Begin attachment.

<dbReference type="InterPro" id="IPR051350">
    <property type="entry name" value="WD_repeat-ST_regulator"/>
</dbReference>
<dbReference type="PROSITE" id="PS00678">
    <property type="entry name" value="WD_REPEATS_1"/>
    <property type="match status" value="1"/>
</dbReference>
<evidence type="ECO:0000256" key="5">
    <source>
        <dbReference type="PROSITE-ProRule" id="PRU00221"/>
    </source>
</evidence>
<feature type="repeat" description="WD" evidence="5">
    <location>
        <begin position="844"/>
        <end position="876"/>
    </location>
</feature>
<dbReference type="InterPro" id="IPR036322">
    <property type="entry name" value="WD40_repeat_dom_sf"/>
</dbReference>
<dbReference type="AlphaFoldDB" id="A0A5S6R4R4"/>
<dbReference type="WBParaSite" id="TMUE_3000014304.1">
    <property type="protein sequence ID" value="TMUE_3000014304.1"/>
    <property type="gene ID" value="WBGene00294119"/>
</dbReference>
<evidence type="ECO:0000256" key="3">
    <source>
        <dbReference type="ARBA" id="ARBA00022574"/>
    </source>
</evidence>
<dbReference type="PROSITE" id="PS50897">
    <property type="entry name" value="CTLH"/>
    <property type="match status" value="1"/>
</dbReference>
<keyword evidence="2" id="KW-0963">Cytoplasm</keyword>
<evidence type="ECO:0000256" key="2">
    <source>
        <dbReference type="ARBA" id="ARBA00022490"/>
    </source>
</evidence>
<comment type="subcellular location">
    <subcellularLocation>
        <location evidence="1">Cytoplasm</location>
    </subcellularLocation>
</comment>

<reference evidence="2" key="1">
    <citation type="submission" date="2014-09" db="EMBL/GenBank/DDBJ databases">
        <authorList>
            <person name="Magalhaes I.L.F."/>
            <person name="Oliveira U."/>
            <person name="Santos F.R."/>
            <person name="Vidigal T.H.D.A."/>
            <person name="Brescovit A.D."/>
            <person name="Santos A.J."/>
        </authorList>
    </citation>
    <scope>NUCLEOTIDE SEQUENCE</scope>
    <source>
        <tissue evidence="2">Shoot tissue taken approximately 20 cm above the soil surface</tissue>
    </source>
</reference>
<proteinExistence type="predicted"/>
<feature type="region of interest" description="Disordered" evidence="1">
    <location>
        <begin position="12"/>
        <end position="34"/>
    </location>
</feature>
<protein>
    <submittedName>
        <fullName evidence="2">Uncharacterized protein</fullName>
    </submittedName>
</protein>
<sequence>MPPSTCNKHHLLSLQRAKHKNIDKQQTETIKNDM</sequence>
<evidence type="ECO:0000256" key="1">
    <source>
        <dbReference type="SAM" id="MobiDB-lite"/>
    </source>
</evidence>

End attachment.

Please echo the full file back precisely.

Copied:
<dbReference type="InterPro" id="IPR051350">
    <property type="entry name" value="WD_repeat-ST_regulator"/>
</dbReference>
<dbReference type="PROSITE" id="PS00678">
    <property type="entry name" value="WD_REPEATS_1"/>
    <property type="match status" value="1"/>
</dbReference>
<evidence type="ECO:0000256" key="5">
    <source>
        <dbReference type="PROSITE-ProRule" id="PRU00221"/>
    </source>
</evidence>
<feature type="repeat" description="WD" evidence="5">
    <location>
        <begin position="844"/>
        <end position="876"/>
    </location>
</feature>
<dbReference type="InterPro" id="IPR036322">
    <property type="entry name" value="WD40_repeat_dom_sf"/>
</dbReference>
<dbReference type="AlphaFoldDB" id="A0A5S6R4R4"/>
<dbReference type="WBParaSite" id="TMUE_3000014304.1">
    <property type="protein sequence ID" value="TMUE_3000014304.1"/>
    <property type="gene ID" value="WBGene00294119"/>
</dbReference>
<evidence type="ECO:0000256" key="3">
    <source>
        <dbReference type="ARBA" id="ARBA00022574"/>
    </source>
</evidence>
<dbReference type="PROSITE" id="PS50897">
    <property type="entry name" value="CTLH"/>
    <property type="match status" value="1"/>
</dbReference>
<keyword evidence="2" id="KW-0963">Cytoplasm</keyword>
<evidence type="ECO:0000256" key="2">
    <source>
        <dbReference type="ARBA" id="ARBA00022490"/>
    </source>
</evidence>
<comment type="subcellular location">
    <subcellularLocation>
        <location evidence="1">Cytoplasm</location>
    </subcellularLocation>
</comment>

<reference evidence="2" key="1">
    <citation type="submission" date="2014-09" db="EMBL/GenBank/DDBJ databases">
        <authorList>
            <person name="Magalhaes I.L.F."/>
            <person name="Oliveira U."/>
            <person name="Santos F.R."/>
            <person name="Vidigal T.H.D.A."/>
            <person name="Brescovit A.D."/>
            <person name="Santos A.J."/>
        </authorList>
    </citation>
    <scope>NUCLEOTIDE SEQUENCE</scope>
    <source>
        <tissue evidence="2">Shoot tissue taken approximately 20 cm above the soil surface</tissue>
    </source>
</reference>
<proteinExistence type="predicted"/>
<feature type="region of interest" description="Disordered" evidence="1">
    <location>
        <begin position="12"/>
        <end position="34"/>
    </location>
</feature>
<protein>
    <submittedName>
        <fullName evidence="2">Uncharacterized protein</fullName>
    </submittedName>
</protein>
<sequence>MPPSTCNKHHLLSLQRAKHKNIDKQQTETIKNDM</sequence>
<evidence type="ECO:0000256" key="1">
    <source>
        <dbReference type="SAM" id="MobiDB-lite"/>
    </source>
</evidence>